Stats published by the Metropolitan Police Department (MPD) show a mixed bag of violent crime trends, revealing that while this city has made significant strides in recent years, it still has persistent crime problems that call for the tireless efforts of the MPD.
MPD crime stats show a decrease in many violent crimes between 2017 and 2018, including sex abuse (-8%), assault with a dangerous weapon (-10%), robbery (-7%), and burglary (-7%). However, homicides during this time jumped from 116 to 160, an increase of 38%. Recent statistics show that 2019 will again post an upward trend in homicides.
Working in the trenches as a law enforcement officer in Washington D.C. is not for the faint of heart; it’s for those with a fire in their chest for justice and a willingness to devote themselves to making a difference in the lives of those who live, work, and visit our nation’s capital. A career in law enforcement here is exciting, fulfilling, and offers unparalleled opportunities for advancement and specialization.
Jobs with Washington D.C.’s Metropolitan Police Department
The Metropolitan Police Department is Washington D.C.’s centralized law enforcement agency. Most often referred to as the Metro Police or simply the MPD, the District of Columbia Metropolitan Police Department ranks among the top ten local police forces in the U.S.
The MPD has more than 4,000 sworn and civilian members and is divided into seven police districts, each of which is then further organized into police service areas (PSAs). All police districts have between seven and nine PSAs, each of which is assigned its own team of police officers. Because of its location within an independent federal city, the MPD must serve as a local, county, and state police agency.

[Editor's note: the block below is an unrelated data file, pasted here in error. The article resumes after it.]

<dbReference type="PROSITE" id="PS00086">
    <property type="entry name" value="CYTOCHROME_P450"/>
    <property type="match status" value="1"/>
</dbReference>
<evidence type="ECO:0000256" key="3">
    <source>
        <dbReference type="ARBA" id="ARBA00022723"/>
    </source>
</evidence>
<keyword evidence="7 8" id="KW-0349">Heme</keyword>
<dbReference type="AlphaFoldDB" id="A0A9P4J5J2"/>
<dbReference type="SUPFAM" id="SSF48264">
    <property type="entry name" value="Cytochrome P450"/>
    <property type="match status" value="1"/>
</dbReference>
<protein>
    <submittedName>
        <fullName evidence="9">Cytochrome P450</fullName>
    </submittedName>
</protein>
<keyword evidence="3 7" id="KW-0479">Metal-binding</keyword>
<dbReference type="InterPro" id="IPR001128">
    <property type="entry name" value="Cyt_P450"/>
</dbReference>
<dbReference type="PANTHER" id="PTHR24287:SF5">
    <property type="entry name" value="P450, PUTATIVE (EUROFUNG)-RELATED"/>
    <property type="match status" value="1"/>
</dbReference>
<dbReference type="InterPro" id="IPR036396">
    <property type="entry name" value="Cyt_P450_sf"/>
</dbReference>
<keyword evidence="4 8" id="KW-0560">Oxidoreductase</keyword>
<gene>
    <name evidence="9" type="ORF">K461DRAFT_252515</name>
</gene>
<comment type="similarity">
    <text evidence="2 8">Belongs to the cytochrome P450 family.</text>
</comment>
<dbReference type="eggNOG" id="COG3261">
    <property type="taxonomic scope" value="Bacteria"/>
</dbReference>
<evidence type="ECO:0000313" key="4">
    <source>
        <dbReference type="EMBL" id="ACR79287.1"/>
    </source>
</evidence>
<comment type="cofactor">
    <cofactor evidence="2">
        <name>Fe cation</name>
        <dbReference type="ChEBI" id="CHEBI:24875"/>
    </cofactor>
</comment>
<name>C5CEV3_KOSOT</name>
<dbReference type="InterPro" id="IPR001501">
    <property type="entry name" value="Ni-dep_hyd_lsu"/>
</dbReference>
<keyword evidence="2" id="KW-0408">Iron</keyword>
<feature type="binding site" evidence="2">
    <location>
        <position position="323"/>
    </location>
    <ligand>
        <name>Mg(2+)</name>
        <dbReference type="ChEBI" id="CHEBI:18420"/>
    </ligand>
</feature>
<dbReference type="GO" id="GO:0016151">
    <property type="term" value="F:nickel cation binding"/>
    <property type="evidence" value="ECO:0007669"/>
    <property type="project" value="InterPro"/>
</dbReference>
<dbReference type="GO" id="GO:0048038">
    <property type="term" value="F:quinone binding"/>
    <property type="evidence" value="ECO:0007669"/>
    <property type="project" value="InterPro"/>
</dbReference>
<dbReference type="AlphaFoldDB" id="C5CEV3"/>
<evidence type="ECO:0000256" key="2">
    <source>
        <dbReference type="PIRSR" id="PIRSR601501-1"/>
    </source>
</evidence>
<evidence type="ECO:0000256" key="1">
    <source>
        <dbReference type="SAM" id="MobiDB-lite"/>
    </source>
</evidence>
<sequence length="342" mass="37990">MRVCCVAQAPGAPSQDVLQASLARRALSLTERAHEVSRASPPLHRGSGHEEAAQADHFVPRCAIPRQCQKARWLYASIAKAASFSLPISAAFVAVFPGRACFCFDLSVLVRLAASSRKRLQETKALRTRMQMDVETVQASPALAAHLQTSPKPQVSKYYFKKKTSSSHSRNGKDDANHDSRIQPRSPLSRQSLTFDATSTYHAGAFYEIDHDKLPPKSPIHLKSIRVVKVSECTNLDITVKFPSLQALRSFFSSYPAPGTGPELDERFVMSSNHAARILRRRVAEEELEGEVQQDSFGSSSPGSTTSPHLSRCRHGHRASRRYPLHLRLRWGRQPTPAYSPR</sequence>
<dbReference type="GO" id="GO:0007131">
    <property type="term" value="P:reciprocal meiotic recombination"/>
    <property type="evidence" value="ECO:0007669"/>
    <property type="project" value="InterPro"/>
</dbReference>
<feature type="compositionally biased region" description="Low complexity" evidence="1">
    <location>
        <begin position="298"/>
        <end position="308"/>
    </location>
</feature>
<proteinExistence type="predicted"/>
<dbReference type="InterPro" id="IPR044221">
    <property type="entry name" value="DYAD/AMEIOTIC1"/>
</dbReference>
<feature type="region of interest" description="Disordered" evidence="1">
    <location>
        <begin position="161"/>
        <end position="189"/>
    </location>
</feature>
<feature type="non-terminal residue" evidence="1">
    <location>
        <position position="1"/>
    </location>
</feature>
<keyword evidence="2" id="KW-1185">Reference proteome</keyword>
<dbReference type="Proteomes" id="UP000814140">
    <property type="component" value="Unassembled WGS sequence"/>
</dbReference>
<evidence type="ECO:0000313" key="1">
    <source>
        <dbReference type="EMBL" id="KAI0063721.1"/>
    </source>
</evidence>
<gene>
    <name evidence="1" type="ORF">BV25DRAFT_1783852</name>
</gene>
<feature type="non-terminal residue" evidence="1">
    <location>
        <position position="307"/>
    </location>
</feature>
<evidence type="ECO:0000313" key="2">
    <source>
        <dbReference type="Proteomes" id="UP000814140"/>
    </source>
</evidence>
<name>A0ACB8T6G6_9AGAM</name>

MPD officers often work alongside a number of law enforcement agencies, including the United States Secret Services, the Federal Bureau of Investigation, the United States Capitol Police, and the United States Park Police.
Jobs with the Specialized Units of the DC Metro Police
The MPD has a number of specialized units. Officers with at least three years of experience working for the MPD may apply for a position with one of the following specialized units:
- Emergency Response Team
- Bomb Squad
- Harbor Patrol Unit
- Canine Unit
- Helicopter Unit
- Special Events
- Special Investigations
The MPD’s Executive Office of the Chief of Police is organized into seven bureaus:
- Internal Affairs Bureau
- Strategic Services Bureau
- Homeland Security Bureau
- Patrol Services and School Security Bureau
- Professional Development Bureau
- Corporate Support Bureau
- Investigative Services Bureau
The MPD also has operates a number of units that are designed to better assist the general public:
- Youth Investigations Branch
- Victims Specialists Unit
- Major Case Victims Unit
- Latino Liaison Unit
- Gay and Lesbian Liaison Unit
- Firearms Registration Unit
- Financial Crimes and Fraud Unit
- Family Liaison Specialist Unit
- Evidence Control Division
- Domestic Violence Unit
- Deaf and Hard of Hearing Liaison Unit
- Corporate Support Bureau
- Community Outreach
- Civil Rights and Force Investigations Branch
- Asian Liaison Unit
How to Become a Police Officer with the DC Metro Police Department
Candidates must complete an extensive police officer background investigation process that may take up to six months to complete. The required activities during this period include:
- New candidate orientation
- Physical ability test and a written examination
- Polygraph examination
- Medical and psychological evaluation
District of Columbia Law Enforcement Salaries
According to data obtained directly from the Metropolitan Police Department, police officers of the MPD earn between $58,163 and $106,742. Salary increases here are based on experience, commendation, and increases in rank:
- Sergeant: $78,993-$132,056
- Detective: $72,703-$122,512
- Lieutenant: $87,079-$137,085
- Captain: $103,163-$153,986
Agency-level salary and employment data was sourced directly from the municipal, county and state law enforcement agencies named and reflects the specific salary ranges and seniority- or rank-based pay described by the respective agency.
All salary and employment data accessed in August 2019.